Monthly Archives: June 2009

A good explanation of why mind mapping works for writing projects

Dan Woods, CTO and editor of Evolved Technologist, recently wrote an article (link at bottom) on, and explained very well why mind mapping works for long writing projects, especially when you ?have to work on multiple projects at the same time.

Dan first stated two problems of the traditional, linear way:

  1. First, writing is a series of creative activities, it’s not a work that you start from the beginning?all along to the end, it’s rather a non-linear way like Dan explained:”We brainstorm, interview someone, or review a transcript and want to add a note to another part of the outline. We page up or down, find the right spot, and then add the note“,and the problem is that

    It doesn’t take long for paging up and down to become frustrating and exhausting, like running up and down flights of stairs to do your work.

  2. The second problem happens when you return to a writing project from other work or another writing project -when?the information is stored in an outline and notes, you?have to slog through pages of material to refresh the context and recapture your thoughts, and actually most of the case the context you captured isn’t quite complete.

Dan then explained how mind mapping solves the above two problems:

  • The two-dimensional space of mind maps allows you to navigate around quickly with mouse, and put an idea in the right place in the hierarchy, expanding and folding the level of detail as needed. Because this is quick and easy, ?engages capturing more ideas and reorganize them faster.
  • When you return to a mind map of the writing, the context of the latest thinking is quickly restored, nothing is missing or lost, because you can see the big picture of the writing project and the relation between different parts.

Other benefits of min mapping for writings:

  1. Capturing ideas from an interview. I think this is because with mind maps you don’t have to write long sentence, you mind will not be interrupted so that you can follow the?interviewee.
  2. Taking notes when ?reviewing a transcript or other material.

BTW, I’m excited that some features of the upcoming professional version of MindVisualizer mind mapping software will make the long writing projects easier 😉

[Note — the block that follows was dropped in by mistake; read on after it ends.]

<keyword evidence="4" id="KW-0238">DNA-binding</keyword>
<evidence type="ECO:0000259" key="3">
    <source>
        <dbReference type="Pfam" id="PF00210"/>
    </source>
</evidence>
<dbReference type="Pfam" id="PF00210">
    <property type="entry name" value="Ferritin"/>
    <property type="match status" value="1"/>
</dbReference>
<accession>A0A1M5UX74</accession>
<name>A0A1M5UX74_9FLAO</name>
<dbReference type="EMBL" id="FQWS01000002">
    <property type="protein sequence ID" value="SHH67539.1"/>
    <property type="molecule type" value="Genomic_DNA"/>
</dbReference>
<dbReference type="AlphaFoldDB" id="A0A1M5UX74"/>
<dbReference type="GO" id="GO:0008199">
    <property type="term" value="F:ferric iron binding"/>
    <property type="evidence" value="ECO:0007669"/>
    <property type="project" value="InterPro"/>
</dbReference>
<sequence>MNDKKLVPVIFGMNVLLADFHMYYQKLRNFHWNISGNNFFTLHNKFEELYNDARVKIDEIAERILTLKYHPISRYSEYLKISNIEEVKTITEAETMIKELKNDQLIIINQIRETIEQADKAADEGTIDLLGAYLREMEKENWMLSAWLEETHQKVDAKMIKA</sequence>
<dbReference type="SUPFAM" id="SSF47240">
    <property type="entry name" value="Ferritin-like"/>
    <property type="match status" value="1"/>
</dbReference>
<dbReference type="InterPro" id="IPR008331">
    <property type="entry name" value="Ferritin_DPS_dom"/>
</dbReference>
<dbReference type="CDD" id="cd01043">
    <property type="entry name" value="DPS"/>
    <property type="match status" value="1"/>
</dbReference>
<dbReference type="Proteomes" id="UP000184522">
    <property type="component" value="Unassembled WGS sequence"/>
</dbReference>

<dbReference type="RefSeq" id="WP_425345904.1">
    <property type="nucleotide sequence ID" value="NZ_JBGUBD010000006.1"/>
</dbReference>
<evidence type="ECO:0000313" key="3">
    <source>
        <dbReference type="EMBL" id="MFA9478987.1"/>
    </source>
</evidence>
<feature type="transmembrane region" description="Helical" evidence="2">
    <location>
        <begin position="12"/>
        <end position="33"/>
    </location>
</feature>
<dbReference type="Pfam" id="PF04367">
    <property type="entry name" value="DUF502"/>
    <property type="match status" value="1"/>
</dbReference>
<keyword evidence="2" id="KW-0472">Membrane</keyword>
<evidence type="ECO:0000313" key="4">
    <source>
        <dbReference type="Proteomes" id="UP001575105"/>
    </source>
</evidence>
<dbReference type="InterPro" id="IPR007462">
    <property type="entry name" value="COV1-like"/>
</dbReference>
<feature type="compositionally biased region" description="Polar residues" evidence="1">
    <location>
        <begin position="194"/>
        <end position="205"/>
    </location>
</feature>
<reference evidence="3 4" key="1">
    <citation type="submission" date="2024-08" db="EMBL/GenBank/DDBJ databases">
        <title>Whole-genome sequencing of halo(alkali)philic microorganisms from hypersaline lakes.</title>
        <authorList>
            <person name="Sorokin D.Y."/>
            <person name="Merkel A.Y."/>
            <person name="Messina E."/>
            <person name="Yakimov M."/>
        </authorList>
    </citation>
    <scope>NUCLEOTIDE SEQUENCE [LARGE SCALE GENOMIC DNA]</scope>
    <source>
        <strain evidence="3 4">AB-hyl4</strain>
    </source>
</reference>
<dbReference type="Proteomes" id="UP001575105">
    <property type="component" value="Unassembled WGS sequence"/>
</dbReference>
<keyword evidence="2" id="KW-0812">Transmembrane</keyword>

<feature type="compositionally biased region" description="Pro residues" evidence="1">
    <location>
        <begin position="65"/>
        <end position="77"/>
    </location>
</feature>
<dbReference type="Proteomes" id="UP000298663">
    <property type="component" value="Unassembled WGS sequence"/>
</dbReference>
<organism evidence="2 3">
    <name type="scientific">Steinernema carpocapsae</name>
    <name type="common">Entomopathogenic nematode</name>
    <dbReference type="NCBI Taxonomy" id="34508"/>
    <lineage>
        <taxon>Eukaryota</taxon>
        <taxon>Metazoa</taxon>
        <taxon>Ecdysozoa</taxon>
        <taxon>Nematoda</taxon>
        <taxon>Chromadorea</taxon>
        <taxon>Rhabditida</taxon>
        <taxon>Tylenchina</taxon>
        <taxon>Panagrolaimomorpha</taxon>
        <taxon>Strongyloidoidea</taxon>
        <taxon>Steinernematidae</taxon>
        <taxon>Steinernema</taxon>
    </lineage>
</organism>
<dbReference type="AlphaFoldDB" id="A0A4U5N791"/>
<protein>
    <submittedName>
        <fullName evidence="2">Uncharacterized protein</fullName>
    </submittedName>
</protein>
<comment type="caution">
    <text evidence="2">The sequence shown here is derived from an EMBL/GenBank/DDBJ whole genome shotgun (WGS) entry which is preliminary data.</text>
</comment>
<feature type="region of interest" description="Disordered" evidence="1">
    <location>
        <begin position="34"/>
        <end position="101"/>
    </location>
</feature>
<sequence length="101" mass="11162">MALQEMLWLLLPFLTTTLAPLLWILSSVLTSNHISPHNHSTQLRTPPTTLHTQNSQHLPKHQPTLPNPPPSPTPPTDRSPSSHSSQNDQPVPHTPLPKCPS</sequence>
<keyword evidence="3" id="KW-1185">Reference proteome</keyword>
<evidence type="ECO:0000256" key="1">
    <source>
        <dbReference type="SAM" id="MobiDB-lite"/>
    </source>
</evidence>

Click here for Dan Woods’ great article about mind mapping for wring.

Mind mapping for GTD?

GTD (Getting things done) for time management and productivity invented by David Allen is really a great way ?for task management and project management, and it’s becoming more and more popular nowadays.

On the other hand, according to Chuck Frey’s survey, to do listing and project management are two of the most frequently used areas of mind mapping.

So this question came to my mind: How good can mind mapping play for GTD? Mind mapping is well known for its ability to see the big picture of information, maybe this can be used for the process of determine the next action and reviewing?

Mind mapping example

Well, since we are working on the professional version of MindVisualizer, it’s been a while since the last major upgrade of MindVisualizer Standard. But I’d like to let you know that MindVisualizer is actually being improved constantly, so I am posting a mind map example that shows the new gradient style that’s added recently. In this mindmap example, the diagonal gradient style that’s is one of the three supported, the other two are vertical and horizontal gradient. No mind map samples will be posted for the later two, because you’ll be soon able to apply that look and feel to your own mind maps after the next new version of MindVisualizer Standard is released.

BTW, if you are an existing MindVisualizer Standard user, you’ll notice the improved graphic quality, that’s true because we’ve also changed some underlying code for the drawing part.

the 'SQ4R reading method' mind map example
the 'SQ4R reading method' mind map example